Sweet and Sour Skull Candy

The deeply anticipated second album from Band of Skulls is available on iTunes now and hitting all other major retailers on Valentines Day. The album, Sweet Sour, shows how the British trio’s sound has evolved over the past few years.  It’s a fresh sound for them, yet one that hearkens back to the classic album rock of the Seventies.

The title track gets the album off to a powerful heavy soulful rock sound.  It’s got a big classic rock feel to it and sets the course for the remainder of the album. Russell Marsden’s vocals and guitar take a new turn for the band with good results. The drums of Matt Hayward are excellent, as well.

Overall, the album is quite diverse, as the band pushes new boundaries and tests new waters.  Most of it works great, and it is a fun listen.  There are a couple of tracks that don’t quite hit the mark, but they’re in the minority.

“Wanderluster” is a creative new approach that works perfectly.  It’s a fluid song where the tempo ebbs and flows fantastically and Marsden’s tender vocals pull it together nicely. Emma Richardson grabs the vocals and shines on “Lies.” This uptempo song is 2:30 seconds of rock and roll perfection, and my favorite song on the album. You’ll find a handful of other excellent powerful rock tunes, such as the bass-driven “Bruises” and “The Devil Takes Care of His Own.”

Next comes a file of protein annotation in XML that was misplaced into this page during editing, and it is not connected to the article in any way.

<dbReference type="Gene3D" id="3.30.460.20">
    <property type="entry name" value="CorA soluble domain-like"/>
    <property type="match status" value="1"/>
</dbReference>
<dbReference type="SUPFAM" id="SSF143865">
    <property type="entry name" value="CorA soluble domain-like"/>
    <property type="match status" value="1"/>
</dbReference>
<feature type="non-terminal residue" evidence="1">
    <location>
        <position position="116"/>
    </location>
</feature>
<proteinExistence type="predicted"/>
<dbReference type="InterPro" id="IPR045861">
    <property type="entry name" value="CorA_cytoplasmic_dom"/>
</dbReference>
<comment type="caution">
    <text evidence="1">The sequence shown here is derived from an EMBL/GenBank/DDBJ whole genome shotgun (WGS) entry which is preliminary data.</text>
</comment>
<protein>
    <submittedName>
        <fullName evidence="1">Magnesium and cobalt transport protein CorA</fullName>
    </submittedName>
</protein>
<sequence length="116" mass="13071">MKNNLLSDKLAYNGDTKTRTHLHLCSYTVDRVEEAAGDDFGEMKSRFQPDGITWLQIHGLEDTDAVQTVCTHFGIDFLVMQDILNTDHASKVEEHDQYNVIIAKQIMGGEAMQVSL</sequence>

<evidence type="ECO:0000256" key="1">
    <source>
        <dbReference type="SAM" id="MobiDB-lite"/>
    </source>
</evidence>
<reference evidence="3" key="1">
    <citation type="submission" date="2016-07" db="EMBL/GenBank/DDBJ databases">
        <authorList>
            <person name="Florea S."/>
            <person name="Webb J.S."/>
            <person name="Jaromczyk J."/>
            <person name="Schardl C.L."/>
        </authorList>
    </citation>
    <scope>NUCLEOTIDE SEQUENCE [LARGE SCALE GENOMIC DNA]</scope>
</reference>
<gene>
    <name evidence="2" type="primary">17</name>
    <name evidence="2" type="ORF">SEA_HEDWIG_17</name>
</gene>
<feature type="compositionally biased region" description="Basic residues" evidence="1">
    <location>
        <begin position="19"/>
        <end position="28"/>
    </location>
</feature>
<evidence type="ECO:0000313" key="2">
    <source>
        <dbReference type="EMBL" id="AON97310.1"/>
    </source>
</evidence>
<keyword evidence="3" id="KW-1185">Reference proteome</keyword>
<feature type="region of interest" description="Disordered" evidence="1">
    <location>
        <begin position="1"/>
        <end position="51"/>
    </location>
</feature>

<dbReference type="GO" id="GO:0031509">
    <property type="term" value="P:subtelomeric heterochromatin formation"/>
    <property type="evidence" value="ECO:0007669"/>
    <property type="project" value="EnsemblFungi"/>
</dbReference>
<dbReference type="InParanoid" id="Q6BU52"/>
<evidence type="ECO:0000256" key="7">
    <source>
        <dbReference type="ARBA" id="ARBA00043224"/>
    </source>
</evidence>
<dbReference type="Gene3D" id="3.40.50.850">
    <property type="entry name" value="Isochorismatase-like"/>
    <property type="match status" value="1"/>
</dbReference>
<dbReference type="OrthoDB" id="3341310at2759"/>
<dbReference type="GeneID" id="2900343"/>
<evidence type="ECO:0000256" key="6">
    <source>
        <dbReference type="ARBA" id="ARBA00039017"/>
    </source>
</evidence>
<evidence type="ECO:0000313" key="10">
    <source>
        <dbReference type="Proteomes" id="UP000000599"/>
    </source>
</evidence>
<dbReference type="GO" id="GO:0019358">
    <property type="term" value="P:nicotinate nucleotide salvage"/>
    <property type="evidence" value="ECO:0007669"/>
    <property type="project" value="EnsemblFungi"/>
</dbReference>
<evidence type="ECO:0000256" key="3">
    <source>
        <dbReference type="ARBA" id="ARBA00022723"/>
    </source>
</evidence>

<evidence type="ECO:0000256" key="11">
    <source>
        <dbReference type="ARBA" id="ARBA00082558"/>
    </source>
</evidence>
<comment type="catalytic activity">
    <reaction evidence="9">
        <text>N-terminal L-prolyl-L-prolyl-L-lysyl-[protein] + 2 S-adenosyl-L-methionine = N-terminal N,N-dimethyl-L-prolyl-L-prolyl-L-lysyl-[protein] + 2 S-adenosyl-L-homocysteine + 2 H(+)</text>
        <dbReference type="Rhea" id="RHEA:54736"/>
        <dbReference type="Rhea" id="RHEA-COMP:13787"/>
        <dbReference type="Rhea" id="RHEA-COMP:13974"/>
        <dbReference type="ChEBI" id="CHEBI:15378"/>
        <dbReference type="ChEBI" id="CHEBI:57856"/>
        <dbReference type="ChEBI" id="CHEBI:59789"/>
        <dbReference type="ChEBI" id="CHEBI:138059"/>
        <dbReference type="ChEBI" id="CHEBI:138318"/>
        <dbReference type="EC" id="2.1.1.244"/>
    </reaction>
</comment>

There’s also a nice selection of slower tunes on Sweet Sour, the best of which is Richardson’s beautiful “Hometown.” It’s got a sweet ballad feel, with lyrics that make you re-think its sweetness. “Navigate” is another of the slower tunes that works extremely well.  The vocals and guitar are hypnotic and memorable.

It’s not all perfect, and there are a couple of songs I could easily do without. The final track, “Close To Nowhere” feels like a B-Side. “Lay My Head Down” starts off as a delicate ballad with great potential, then suffers what seems like a random explosion of miscellaneous musical crap for a few seconds before sliding back into ballad mode. Sure, it’s creative, but it just doesn’t work, unfortunately, wasting a good song.

Overall, it’s a damn good album.  A nice flashback to the powerful arena rock from the classic Seventies with a great modern twist.  The Sweet far outweighs the Sour and we’ll be hearing cuts off of this one for years to come.

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